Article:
Panellus stipticus Cultivation
Purchase spawn and the prepared mushroom grow bag with the rye grain pocket from a mushroom supplier. Order the 10cc syringe of Panellus stipticus spawn and the sterilized mushroom grow bag with injection site and rye grain pocket. The additional grain makes it easier for the spawn to colonize the bag of sterilized growing medium.
Purchase an 18-gallon plastic container with a lid before the arrival of the spawn and growing medium.
Add 1/4 cup bleach to the quart-size bottle sprayer, on the day the spawn and growing medium arrive in the mail. Spray the interior of the 18-gallon plastic container and the inside of the lid with the bleach mixture. Wipe dry with a paper towel. Close the lid to keep out spores that may be in the air.
Spray the kitchen counter with the bleach solution and wipe dry with a paper towel. Place the bag of growing medium and the syringe on top of the counter workspace and have the 18-gallon container nearby.
Attach the needle to the syringe by twisting it into place, remove the needle guard, and place the needle tip into the marked injection site on the bag. Depress the plunger to empty the contents of the syringe into the rye grain pocket. Place the inoculated bag into the 18-gallon plastic-container grow chamber. Snap the lid into place.
Check on the development of mycelium daily. Keep it in an area where temperatures range from 65 to 80 degrees Fahrenheit. Fan the bag using the lid of the container because this type of mushroom loves fresh air.
Cut open the top of the bag when the mycelium has colonized the grain pocket with white fluffy growth (this should take about two weeks). Add 1/4 cup of distilled water. Squeeze the bag to distribute the fluffy white mycelium throughout the rest of the growing medium. Close the bag by folding down the top of the bag and securing it with a clothespin. Place it back into the growing chamber for about a week.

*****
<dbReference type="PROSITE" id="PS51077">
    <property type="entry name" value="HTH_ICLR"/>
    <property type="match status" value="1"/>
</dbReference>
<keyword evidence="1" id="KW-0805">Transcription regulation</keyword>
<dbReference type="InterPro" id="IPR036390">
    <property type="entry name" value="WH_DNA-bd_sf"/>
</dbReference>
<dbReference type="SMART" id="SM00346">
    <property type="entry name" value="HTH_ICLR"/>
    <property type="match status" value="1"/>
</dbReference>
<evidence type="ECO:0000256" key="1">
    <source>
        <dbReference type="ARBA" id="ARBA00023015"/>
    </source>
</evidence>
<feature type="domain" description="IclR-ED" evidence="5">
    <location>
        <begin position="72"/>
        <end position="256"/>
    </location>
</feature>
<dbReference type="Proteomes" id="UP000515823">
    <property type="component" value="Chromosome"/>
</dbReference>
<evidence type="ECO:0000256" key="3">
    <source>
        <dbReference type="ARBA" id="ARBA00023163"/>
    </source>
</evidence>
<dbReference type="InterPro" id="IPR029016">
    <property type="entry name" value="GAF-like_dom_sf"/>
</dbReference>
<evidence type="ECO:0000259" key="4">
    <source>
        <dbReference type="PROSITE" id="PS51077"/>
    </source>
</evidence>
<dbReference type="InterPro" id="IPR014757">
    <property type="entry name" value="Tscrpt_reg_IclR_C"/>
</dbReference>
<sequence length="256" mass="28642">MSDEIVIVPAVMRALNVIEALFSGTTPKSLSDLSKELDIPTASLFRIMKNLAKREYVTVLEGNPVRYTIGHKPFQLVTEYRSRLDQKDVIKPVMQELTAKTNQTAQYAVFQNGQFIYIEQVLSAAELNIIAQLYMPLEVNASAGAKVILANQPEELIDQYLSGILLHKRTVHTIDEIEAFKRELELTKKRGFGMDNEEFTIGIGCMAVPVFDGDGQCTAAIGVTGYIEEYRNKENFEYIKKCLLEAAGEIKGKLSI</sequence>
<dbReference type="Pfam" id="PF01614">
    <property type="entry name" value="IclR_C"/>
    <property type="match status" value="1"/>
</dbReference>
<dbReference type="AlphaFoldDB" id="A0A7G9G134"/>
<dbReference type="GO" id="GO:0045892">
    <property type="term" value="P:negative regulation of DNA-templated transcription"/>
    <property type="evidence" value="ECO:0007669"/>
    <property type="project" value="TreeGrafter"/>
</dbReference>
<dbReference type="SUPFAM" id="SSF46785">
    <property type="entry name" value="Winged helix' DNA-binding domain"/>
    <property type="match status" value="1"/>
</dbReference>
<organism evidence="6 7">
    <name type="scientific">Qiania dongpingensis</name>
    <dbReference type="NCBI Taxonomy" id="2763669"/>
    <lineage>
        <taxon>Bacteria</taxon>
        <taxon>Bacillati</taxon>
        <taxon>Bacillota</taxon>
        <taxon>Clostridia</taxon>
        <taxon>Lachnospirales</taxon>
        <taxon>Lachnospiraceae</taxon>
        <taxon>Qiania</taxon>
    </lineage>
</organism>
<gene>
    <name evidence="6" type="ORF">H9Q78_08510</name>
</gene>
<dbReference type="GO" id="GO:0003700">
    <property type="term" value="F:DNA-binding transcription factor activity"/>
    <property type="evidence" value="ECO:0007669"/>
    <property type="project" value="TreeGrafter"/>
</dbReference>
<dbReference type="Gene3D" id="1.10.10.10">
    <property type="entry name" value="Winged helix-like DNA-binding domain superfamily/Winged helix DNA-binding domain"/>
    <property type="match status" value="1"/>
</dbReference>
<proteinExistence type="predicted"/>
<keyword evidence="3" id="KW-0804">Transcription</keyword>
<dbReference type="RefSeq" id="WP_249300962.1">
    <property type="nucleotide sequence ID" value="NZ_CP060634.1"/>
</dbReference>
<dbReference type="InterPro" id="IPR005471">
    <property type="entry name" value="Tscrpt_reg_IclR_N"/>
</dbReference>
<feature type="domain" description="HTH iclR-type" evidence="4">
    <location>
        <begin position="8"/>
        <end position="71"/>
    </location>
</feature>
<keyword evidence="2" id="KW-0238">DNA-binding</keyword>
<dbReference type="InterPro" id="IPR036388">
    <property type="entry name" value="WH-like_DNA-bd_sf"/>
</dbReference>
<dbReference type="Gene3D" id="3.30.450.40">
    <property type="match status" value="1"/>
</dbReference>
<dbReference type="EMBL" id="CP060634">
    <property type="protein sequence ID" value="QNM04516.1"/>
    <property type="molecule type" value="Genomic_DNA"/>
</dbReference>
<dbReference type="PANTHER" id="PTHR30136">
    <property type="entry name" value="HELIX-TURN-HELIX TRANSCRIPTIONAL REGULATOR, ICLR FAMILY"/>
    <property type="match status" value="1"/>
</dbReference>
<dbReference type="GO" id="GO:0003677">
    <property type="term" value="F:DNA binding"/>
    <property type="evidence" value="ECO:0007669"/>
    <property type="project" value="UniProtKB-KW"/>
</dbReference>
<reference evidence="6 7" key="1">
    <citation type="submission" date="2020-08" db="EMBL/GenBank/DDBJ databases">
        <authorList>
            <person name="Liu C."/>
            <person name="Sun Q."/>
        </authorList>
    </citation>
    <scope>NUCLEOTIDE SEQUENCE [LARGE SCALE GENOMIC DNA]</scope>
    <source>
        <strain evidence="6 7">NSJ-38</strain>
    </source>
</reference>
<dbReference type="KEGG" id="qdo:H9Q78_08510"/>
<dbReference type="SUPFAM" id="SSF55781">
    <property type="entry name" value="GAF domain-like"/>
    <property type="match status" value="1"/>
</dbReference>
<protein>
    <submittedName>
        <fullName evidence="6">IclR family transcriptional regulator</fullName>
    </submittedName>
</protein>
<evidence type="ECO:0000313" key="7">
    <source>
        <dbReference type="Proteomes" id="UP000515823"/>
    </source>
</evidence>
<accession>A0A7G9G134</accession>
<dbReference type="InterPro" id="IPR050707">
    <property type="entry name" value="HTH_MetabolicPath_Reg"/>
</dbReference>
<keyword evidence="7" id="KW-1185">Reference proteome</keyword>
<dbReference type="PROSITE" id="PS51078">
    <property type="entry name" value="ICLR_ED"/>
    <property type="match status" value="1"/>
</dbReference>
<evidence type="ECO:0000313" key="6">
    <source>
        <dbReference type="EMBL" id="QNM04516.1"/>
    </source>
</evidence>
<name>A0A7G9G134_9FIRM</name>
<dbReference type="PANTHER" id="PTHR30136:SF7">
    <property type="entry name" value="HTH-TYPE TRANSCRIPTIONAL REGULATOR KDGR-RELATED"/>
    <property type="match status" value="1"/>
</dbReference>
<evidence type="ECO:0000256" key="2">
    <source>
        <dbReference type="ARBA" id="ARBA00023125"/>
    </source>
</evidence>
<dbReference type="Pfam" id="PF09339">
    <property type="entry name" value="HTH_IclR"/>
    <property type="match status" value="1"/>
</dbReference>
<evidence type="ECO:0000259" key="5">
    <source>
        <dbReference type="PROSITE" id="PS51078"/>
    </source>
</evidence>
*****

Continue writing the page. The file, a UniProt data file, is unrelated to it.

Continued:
Open and observe the development of the mycelium daily. When the entire bag becomes colonized with white mycelium, move the container to the outdoors in an area where temperatures range from 60 to 75 degrees Fahrenheit. Cut off the top of the bag to expose the colonized substrate to fresh air. Place the container without the lid in an area protected from rain and sunlight where the mushroom colony can receive lots of fresh air.
Observe the colony daily for fruiting bodies (which look like little mushroom caps). Fill a new quart-size sprayer bottle with distilled water, and moisten the surface daily to keep it from drying out. Transport the fully developed bag of fruiting bodies, which look like traditional mushroom caps, into a dark area for observation of the green glowing bioluminescence.
Panellus stipticus Taxonomy and Etymology
French mycologist Jean Baptiste Francois (Pierre) Bulliard described the Bitter Oysterling in 1773, giving it the binomial scientific name Agaricus stipticus. It was Finnish mycologist Petter Adolf Karsten (1834 - 1917) who in 1879 transferred this species to its present genus, thus establishing its currently-accepted scientific name Panellus stipticus.
Synonyms of Panellus stipticus include Agaricus lateralis Schaeff., Agaricus stipticus Bull., Crepidotus stipticus (Bull.) Gray, Panus stipticus (Bull.) Fr., Pleurotus stipticus (Bull.) P. Kumm., and Panus stipticus var. albidotomentosus (Cooke & Massee) Rea.
Panellus stipticus is the type species of the genus Panellus.
The specific epithet stipticus refers to styptic properties (constricting damaged blood vessels and so stemming bleeding from wounds) ascribed to this mushroom.
Photo 1 - Author: Björn S... (Creative Commons Attribution-Share Alike 2.0 Generic)
Photo 2 - Author: Michel Langeveld (Creative Commons Attribution-Share Alike 4.0 International)
Photo 3 - Author: Ylem (Public Domain)
Photo 4 - Author: Michel Langeveld (Creative Commons Attribution-Share Alike 4.0 International)
Photo 5 - Author: Michel Langeveld (Creative Commons Attribution-Share Alike 4.0 International)